Global Covid death toll hits five million as US sees 700,000 die from virus


Global deaths linked to Covid-19 topped 5 million on Friday, according to Reuters, with unvaccinated people particularly at risk of the highly transmissible variant Delta.

Ireland’s official death toll from Covid-19 stands at 5,249, with most deaths occurring in mid-2020 and January 2021. End of April 2020 saw the highest average death toll in Ireland with 70 deaths per day from the virus.

The United States recorded the highest number of deaths of any country in the world, as more than 700,000 American citizens lost their lives to the novel coronavirus on Friday. This equates to nearly one in seven deaths from the virus in the United States. The country has recorded more than 20 million cases of Covid-19.

Misinformation about vaccines has led a third of the American population not to take a vaccine. Cases and hospitalizations in the United States tend to drop, but health officials are bracing for a possible resurgence as cooler weather forces more activity indoors.

More than half of all deaths worldwide reported over an average of seven days have been in the United States, Russia, Brazil, Mexico and India.

The number of deaths from Covid-19 accelerated around the world in 2021 as it took just over a year for the death toll from Covid-19 to reach 2.5 million, while the 2, The next 5 million deaths were recorded in just under eight months, according to a Reuters analysis.

On average, 8,000 deaths have been reported worldwide daily over the past week, or about five deaths per minute. However, the global death rate has slowed in recent weeks.

In recent days, there has been an increasing emphasis on providing vaccines to poorer countries, where many people have yet to receive a first dose, even as their richer counterparts have started giving. reminders.

The variant revealed the large disparities in vaccination rates between rich and poor countries, and the result of reluctance to vaccinate in some Western countries.

More than half of the world has yet to receive at least one dose of a Covid-19 vaccine, according to Our World in Data.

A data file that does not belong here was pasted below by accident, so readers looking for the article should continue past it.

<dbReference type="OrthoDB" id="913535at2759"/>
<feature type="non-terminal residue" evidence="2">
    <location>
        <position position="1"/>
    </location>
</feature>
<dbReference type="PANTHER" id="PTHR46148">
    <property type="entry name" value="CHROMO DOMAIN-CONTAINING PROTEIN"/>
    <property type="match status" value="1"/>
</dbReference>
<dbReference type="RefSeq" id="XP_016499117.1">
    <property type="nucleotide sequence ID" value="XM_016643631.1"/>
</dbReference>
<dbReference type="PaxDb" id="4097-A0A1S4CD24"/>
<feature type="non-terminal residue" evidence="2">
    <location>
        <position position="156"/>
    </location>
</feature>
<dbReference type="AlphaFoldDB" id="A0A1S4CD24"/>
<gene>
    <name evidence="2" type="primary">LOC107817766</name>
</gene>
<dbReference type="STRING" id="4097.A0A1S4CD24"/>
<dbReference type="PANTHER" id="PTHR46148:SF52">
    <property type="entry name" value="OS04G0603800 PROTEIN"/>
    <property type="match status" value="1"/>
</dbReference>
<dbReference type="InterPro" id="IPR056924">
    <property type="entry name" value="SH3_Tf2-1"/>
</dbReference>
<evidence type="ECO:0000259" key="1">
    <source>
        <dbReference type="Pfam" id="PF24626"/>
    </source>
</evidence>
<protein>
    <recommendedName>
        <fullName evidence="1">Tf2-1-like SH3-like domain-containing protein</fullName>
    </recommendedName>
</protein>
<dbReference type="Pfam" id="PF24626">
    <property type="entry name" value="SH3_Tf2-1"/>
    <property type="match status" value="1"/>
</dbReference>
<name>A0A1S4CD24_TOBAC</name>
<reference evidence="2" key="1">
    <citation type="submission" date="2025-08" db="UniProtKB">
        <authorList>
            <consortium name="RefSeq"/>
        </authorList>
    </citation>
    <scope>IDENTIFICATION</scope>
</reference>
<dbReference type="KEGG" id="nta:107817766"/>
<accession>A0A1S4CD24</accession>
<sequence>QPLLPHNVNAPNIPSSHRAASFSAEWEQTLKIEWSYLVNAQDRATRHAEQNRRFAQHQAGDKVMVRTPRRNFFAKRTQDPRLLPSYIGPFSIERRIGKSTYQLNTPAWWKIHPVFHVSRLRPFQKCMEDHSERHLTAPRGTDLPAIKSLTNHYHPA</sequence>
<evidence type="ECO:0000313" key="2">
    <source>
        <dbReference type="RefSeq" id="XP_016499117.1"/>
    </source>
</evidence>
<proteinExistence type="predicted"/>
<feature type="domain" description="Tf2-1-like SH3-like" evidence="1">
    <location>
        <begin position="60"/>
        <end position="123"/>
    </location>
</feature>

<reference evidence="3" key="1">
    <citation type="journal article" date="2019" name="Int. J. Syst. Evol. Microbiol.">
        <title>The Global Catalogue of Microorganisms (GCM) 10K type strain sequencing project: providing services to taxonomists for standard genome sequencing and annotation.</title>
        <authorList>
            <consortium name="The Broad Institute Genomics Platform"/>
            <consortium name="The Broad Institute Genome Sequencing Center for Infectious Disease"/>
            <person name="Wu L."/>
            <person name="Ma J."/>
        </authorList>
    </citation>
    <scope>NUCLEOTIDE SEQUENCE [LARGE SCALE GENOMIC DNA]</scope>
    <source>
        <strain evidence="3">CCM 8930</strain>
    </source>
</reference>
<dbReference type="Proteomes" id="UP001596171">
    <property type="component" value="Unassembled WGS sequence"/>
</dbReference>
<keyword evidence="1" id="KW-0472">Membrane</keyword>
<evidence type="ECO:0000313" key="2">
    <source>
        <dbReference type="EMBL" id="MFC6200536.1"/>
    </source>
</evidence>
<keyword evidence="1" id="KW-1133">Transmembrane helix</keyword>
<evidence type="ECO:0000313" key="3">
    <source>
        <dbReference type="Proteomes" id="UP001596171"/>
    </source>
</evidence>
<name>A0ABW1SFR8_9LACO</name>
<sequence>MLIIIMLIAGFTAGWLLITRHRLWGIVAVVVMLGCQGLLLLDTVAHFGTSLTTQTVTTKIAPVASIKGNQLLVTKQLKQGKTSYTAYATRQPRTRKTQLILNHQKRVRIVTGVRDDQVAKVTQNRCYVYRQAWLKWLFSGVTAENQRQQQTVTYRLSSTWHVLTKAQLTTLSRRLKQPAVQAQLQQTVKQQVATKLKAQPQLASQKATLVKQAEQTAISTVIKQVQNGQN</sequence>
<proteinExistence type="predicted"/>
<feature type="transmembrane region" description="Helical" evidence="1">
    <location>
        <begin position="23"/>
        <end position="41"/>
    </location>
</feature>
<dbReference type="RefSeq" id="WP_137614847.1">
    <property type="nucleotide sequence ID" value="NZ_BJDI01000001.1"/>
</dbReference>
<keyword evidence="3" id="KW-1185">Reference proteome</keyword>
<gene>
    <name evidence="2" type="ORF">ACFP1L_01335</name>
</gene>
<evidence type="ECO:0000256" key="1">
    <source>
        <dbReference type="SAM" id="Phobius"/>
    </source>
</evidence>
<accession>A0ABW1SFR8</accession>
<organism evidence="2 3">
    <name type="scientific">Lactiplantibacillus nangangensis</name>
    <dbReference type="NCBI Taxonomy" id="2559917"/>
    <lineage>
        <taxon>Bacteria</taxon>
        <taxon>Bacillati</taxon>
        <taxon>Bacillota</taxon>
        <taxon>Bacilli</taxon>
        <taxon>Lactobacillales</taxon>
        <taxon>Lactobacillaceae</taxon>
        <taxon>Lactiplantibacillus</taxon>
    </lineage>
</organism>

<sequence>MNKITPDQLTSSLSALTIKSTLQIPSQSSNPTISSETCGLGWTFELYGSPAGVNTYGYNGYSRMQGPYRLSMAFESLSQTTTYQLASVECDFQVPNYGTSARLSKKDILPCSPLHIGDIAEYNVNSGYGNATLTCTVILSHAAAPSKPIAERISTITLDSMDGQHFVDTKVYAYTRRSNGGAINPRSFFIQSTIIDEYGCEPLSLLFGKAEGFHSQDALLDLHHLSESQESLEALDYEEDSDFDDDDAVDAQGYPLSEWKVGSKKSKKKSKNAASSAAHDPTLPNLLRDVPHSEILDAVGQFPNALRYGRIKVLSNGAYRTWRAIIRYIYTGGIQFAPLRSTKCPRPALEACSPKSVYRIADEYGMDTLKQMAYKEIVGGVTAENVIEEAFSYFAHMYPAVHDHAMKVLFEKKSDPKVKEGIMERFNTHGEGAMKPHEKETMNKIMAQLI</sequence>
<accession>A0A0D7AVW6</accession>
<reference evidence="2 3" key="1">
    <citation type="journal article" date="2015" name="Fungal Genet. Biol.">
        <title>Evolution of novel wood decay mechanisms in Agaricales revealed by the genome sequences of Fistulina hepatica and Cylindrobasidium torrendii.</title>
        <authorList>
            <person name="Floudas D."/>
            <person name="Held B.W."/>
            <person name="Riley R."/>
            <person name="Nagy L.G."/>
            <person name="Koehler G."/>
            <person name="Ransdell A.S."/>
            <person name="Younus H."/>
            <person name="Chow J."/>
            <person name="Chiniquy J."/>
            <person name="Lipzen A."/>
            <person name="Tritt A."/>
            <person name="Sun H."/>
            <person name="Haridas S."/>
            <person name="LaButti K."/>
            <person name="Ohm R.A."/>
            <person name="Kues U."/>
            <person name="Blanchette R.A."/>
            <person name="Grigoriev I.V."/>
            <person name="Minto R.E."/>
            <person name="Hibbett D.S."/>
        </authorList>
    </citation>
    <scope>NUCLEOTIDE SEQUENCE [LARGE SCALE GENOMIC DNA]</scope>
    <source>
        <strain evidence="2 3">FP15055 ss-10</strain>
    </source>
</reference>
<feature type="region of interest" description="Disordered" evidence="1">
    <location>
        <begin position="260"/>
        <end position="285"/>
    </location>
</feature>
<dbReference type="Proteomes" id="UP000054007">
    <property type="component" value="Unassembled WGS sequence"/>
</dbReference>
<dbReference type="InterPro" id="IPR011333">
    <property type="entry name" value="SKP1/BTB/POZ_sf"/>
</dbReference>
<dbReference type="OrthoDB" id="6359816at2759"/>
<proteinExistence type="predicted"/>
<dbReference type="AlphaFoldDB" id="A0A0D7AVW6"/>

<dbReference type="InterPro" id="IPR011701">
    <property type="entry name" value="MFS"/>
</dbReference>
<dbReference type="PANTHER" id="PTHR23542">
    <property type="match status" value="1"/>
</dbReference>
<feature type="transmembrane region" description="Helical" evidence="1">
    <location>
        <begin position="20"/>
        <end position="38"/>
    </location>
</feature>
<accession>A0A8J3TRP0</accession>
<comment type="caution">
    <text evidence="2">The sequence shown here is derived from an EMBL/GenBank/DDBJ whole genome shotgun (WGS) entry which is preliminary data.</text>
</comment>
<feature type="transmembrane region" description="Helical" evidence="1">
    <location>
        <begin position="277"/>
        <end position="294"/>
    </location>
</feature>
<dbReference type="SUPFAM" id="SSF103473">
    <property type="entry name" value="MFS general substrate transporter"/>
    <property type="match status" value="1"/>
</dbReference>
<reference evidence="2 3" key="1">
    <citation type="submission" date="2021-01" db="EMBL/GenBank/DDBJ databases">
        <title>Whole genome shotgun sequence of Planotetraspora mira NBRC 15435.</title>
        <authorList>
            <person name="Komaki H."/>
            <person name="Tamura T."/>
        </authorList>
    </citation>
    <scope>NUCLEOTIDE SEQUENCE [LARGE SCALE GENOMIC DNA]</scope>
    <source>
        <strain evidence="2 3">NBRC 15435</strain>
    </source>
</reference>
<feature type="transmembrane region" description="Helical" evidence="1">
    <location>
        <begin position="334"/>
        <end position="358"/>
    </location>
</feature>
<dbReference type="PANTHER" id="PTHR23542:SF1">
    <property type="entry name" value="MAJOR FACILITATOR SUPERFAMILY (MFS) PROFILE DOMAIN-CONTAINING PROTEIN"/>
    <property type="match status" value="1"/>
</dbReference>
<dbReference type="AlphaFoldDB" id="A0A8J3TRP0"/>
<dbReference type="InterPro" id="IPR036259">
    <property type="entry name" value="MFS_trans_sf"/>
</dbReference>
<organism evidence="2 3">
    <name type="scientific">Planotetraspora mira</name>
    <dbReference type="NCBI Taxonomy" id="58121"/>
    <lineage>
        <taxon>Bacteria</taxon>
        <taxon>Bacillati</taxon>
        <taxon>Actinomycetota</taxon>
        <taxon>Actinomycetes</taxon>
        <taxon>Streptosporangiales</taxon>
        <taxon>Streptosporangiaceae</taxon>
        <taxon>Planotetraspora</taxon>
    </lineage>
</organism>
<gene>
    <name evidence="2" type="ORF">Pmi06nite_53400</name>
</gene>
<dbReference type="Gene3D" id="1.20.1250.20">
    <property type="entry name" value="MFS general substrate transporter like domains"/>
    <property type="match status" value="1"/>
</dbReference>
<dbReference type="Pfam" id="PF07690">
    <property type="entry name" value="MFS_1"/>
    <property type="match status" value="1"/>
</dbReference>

The World Health Organization said this week that its COVAX distribution program will, for the first time, distribute injections only to countries with the lowest levels of coverage.

Co-led by the WHO, COVAX has since January widely distributed the doses proportionally among its more than 140 beneficiary states according to the size of the population.

“For the October supply, we designed a different methodology, covering only participants with low sources of supply,” said Mariangela Simao, WHO deputy director general for vaccine access, in a recording of a conference presentation posted last week on the WHO website.

Russia reported 887 coronavirus-related deaths on Friday, the highest single-day death toll it has recorded since the start of the pandemic and on the fourth day in a row it set that record. Only 33% of Russia’s eligible population received a first dose of the vaccine.

As a region, South America has the highest death toll in the world, accounting for 21% of all reported deaths, followed by North America and Eastern Europe each contributing more of 14% of all deaths, according to Reuters analysis.

However, India, one of the first countries ravaged by the Delta variant, has fallen from an average of 4,000 deaths per day to less than 300 as its vaccination campaign has rolled out.

About 47% of India’s eligible population received a first injection, with authorities administering around 7,896,950 doses per day over the past week, a Reuters analysis from Our World in Data showed.

The Delta variant is now the dominant strain worldwide and has been reported in 187 of 194 member countries of the World Health Organization.


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